Let me add to the growing discourse on Breaking Bad after the show’s finale that ended an epic run in what was the greatest single season of television. Thanks to the convenience of Netflix we can now, on demand, view almost the entirety of the Vince Gilligan’s show without commercial interruption and without those pesky seven days between episodes. With the show tied up in a neat little bow, though too neat for some, the work now begins on what did it all mean and more importantly, where does the show stack up.
Please allow me to answer the former first, as I raise my hand slowly and admit that Breaking Bad is the greatest television show of all time. Yes, this means I must apologize to all those who made this claim prior only to hear me spout out something about The Wire. I wish I could call it 1A and 1B but no, the proper rating is Breaking Bad first, The Wire a very respectable second. That out of the way but before we get back to our Cheerios, what does it all mean?
This is an important question because unlike say The Wire, Breaking Bad is not a commentary on urban decay and corruption. Unlike Lost, Breaking Bad is not a fantasy world that is explained away in the last 2 minutes of the show. By the way if you still think Lost is a good show then ignore everything else because you are irrational; because of this life will be easier if you just lock yourself down and live in your own reality. Now that we’ve got those folks out of the room, Lost was a great pilot, even a great first season, then quickly turned into a pile of smoke monster excrement where everyone continues to look for answers in a show that made the St. Elsewhere snow globe finale look plausible. No, there aren’t any answers, just a series of one line fixes and new age religious copouts. Lost is wearing the Emperor’s New Clothes, naked as a jaybird with apologists applauding.
Breaking Bad is a morality play that asks an essential and important question: What motivates us to get up every day? Breaking Bad centers on a man who didn’t want to live the same “Ground Hog Day" existence anymore so he went and changed, diving further and further down a rabbit hole until he was gone and something new was created. The something new wasn’t beautiful or graceful; most days it was bald, coughing, delusional mess with a junkie sidekick. Netflix allows us to go back and watch episode one, season one, otherwise known as “the Pilot” to see Walter White in his natural habitat. Then we can zoom to episode sixteen, season five and see how far we’ve gone and the great revelation that may be the most important line in the series.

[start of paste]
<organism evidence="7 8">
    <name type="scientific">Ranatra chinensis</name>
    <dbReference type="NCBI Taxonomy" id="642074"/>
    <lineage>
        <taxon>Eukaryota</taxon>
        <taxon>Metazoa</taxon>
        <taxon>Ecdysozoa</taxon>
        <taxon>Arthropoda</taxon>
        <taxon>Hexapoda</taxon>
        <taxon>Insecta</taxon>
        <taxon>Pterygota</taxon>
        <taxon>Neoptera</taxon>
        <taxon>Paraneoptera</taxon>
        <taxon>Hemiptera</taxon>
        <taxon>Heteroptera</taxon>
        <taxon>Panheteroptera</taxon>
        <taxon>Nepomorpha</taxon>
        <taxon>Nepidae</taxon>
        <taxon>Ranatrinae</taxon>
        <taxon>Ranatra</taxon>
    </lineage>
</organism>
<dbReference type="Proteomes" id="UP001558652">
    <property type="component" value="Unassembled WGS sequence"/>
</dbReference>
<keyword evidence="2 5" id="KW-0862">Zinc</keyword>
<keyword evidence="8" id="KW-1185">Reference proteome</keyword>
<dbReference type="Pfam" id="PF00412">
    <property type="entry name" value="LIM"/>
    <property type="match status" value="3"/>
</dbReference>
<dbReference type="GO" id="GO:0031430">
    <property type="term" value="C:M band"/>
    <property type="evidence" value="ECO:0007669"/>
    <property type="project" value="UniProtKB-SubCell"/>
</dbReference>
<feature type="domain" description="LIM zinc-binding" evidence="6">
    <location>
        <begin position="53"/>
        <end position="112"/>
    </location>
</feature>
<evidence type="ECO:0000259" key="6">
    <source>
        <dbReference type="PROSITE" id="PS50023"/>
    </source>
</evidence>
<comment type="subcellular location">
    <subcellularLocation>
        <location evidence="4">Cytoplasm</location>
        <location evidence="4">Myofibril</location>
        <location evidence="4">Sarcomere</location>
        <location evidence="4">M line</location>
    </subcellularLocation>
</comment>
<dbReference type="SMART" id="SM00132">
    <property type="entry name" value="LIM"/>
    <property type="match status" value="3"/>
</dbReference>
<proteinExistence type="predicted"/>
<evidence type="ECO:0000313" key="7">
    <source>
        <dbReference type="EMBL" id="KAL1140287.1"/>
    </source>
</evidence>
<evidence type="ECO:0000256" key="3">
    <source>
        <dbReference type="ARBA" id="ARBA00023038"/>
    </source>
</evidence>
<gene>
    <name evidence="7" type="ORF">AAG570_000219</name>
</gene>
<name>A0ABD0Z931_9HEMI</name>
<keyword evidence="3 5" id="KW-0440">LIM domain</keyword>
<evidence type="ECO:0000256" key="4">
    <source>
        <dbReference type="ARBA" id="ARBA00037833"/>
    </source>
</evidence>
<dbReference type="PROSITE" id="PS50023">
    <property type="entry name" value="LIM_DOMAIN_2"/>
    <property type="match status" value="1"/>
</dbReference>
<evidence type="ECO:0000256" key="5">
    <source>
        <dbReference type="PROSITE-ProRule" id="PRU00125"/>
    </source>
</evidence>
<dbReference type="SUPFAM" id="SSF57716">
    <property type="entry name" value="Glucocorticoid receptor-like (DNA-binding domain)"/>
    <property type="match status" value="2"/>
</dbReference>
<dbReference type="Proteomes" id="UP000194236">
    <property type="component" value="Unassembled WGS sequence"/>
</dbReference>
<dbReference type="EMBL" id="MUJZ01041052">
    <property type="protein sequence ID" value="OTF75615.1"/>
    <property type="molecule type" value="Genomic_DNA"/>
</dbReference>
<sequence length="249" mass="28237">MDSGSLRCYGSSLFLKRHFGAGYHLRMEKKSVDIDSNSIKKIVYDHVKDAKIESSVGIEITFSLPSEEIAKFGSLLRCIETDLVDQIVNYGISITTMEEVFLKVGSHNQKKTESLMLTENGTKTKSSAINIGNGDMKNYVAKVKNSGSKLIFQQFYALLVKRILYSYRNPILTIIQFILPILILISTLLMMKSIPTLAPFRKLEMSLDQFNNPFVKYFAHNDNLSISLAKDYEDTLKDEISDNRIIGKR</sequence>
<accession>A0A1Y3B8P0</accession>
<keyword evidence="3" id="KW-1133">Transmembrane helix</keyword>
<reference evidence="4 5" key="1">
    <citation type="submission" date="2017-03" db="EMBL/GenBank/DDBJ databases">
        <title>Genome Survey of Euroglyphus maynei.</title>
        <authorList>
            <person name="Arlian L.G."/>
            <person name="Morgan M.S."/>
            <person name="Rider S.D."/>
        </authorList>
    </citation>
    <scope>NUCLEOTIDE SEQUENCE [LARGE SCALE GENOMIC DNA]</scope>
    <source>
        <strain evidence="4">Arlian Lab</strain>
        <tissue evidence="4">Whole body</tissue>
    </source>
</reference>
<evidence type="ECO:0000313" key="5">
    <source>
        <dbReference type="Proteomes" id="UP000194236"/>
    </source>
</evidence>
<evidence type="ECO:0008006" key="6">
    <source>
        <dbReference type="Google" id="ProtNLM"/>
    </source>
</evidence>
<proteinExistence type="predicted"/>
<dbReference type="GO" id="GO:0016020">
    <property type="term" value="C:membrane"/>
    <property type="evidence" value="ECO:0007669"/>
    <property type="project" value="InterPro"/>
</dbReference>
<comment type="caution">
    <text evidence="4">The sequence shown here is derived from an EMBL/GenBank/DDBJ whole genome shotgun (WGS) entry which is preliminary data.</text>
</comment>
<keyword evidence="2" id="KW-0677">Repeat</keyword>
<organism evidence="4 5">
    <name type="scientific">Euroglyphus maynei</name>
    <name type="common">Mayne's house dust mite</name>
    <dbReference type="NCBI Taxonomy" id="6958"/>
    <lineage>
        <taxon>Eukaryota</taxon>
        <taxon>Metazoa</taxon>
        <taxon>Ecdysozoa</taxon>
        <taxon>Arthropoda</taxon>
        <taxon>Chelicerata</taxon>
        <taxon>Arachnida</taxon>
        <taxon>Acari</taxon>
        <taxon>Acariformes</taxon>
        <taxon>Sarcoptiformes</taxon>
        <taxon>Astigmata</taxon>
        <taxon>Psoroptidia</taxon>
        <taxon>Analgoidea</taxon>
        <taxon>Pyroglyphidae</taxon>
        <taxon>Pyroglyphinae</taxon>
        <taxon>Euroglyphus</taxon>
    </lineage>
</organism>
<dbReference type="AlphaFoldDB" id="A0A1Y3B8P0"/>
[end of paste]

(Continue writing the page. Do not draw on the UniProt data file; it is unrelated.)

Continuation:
“I did it for me. I was good at it. And I was really…I was alive.” Walt’s trip down meth lane wasn’t about paying medical bills and providing for his family or even about power and building an empire. Certainly these themes were bi-products, but Walter White wanted to feel alive. In the context of the first episode it’s clear that Walt wanted to get away from lots of things – work, home, family, finances – and take a long strange trip to some form of fulfillment.
I did it for me. I was good at it. And I was really…I was alive.
We really only get about 20 minutes of this Walt, aside from a few flashbacks, and it comes mostly in the Pilot. A chemistry teacher who loves the subject matter but hates the job, a part-time car wash employee who, when he isn’t stuck behind a register, is stuck cleaning tires, an impotent man with his wife, a guy tired of waking up every day hoping something will be different but it isn’t. He’s trapped and everyone knows it. Even his loveable, loudmouth brother-in-law knows it and that’s why he invites Walt on a ride along, so he can breath in some life however temporarily. Walt was dying way before the cancer showed up, he was dying by a thousand cuts every day. Cancer was his ticket to do what he always wanted to do: escape.